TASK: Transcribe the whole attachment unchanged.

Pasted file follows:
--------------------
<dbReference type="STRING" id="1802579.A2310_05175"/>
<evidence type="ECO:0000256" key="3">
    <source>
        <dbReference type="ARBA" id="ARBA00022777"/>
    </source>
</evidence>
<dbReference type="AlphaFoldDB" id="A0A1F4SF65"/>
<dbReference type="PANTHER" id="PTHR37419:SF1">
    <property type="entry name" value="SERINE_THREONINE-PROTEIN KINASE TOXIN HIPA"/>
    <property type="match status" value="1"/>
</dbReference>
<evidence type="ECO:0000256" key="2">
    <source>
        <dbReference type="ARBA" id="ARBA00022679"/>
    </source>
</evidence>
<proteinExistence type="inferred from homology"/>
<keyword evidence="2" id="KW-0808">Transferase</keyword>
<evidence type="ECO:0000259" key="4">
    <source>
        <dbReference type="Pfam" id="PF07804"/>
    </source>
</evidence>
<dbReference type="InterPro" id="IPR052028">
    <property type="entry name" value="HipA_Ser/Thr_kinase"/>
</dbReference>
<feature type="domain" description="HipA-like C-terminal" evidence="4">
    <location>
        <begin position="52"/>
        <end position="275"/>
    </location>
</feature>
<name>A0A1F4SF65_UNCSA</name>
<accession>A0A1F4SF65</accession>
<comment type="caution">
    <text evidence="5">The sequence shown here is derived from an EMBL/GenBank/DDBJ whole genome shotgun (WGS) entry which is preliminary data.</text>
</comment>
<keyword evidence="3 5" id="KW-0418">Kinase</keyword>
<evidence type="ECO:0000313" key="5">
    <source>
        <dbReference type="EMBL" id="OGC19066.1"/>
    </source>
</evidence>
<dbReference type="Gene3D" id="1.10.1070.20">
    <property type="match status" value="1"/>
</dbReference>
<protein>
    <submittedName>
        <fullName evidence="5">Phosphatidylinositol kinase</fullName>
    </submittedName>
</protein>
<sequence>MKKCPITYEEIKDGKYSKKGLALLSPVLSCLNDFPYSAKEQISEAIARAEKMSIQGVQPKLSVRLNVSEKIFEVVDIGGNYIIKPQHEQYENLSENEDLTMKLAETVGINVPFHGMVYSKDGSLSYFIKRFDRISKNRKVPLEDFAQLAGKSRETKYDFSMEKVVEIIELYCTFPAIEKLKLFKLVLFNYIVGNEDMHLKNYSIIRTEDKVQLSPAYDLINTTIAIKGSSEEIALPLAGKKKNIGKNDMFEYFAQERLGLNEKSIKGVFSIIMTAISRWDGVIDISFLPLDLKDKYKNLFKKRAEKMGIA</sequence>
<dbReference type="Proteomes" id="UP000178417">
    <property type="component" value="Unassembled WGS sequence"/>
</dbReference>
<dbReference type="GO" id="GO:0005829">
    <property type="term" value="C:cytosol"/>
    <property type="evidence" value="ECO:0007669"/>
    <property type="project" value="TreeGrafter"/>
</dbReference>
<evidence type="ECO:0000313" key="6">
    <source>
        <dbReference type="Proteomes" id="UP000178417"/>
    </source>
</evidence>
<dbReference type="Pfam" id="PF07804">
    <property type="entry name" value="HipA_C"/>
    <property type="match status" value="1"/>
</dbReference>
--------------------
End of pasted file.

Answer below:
<dbReference type="STRING" id="1802579.A2310_05175"/>
<evidence type="ECO:0000256" key="3">
    <source>
        <dbReference type="ARBA" id="ARBA00022777"/>
    </source>
</evidence>
<dbReference type="AlphaFoldDB" id="A0A1F4SF65"/>
<dbReference type="PANTHER" id="PTHR37419:SF1">
    <property type="entry name" value="SERINE_THREONINE-PROTEIN KINASE TOXIN HIPA"/>
    <property type="match status" value="1"/>
</dbReference>
<evidence type="ECO:0000256" key="2">
    <source>
        <dbReference type="ARBA" id="ARBA00022679"/>
    </source>
</evidence>
<proteinExistence type="inferred from homology"/>
<keyword evidence="2" id="KW-0808">Transferase</keyword>
<evidence type="ECO:0000259" key="4">
    <source>
        <dbReference type="Pfam" id="PF07804"/>
    </source>
</evidence>
<dbReference type="InterPro" id="IPR052028">
    <property type="entry name" value="HipA_Ser/Thr_kinase"/>
</dbReference>
<feature type="domain" description="HipA-like C-terminal" evidence="4">
    <location>
        <begin position="52"/>
        <end position="275"/>
    </location>
</feature>
<name>A0A1F4SF65_UNCSA</name>
<accession>A0A1F4SF65</accession>
<comment type="caution">
    <text evidence="5">The sequence shown here is derived from an EMBL/GenBank/DDBJ whole genome shotgun (WGS) entry which is preliminary data.</text>
</comment>
<keyword evidence="3 5" id="KW-0418">Kinase</keyword>
<evidence type="ECO:0000313" key="5">
    <source>
        <dbReference type="EMBL" id="OGC19066.1"/>
    </source>
</evidence>
<dbReference type="Gene3D" id="1.10.1070.20">
    <property type="match status" value="1"/>
</dbReference>
<protein>
    <submittedName>
        <fullName evidence="5">Phosphatidylinositol kinase</fullName>
    </submittedName>
</protein>
<sequence>MKKCPITYEEIKDGKYSKKGLALLSPVLSCLNDFPYSAKEQISEAIARAEKMSIQGVQPKLSVRLNVSEKIFEVVDIGGNYIIKPQHEQYENLSENEDLTMKLAETVGINVPFHGMVYSKDGSLSYFIKRFDRISKNRKVPLEDFAQLAGKSRETKYDFSMEKVVEIIELYCTFPAIEKLKLFKLVLFNYIVGNEDMHLKNYSIIRTEDKVQLSPAYDLINTTIAIKGSSEEIALPLAGKKKNIGKNDMFEYFAQERLGLNEKSIKGVFSIIMTAISRWDGVIDISFLPLDLKDKYKNLFKKRAEKMGIA</sequence>
<dbReference type="Proteomes" id="UP000178417">
    <property type="component" value="Unassembled WGS sequence"/>
</dbReference>
<dbReference type="GO" id="GO:0005829">
    <property type="term" value="C:cytosol"/>
    <property type="evidence" value="ECO:0007669"/>
    <property type="project" value="TreeGrafter"/>
</dbReference>
<evidence type="ECO:0000313" key="6">
    <source>
        <dbReference type="Proteomes" id="UP000178417"/>
    </source>
</evidence>
<dbReference type="Pfam" id="PF07804">
    <property type="entry name" value="HipA_C"/>
    <property type="match status" value="1"/>
</dbReference>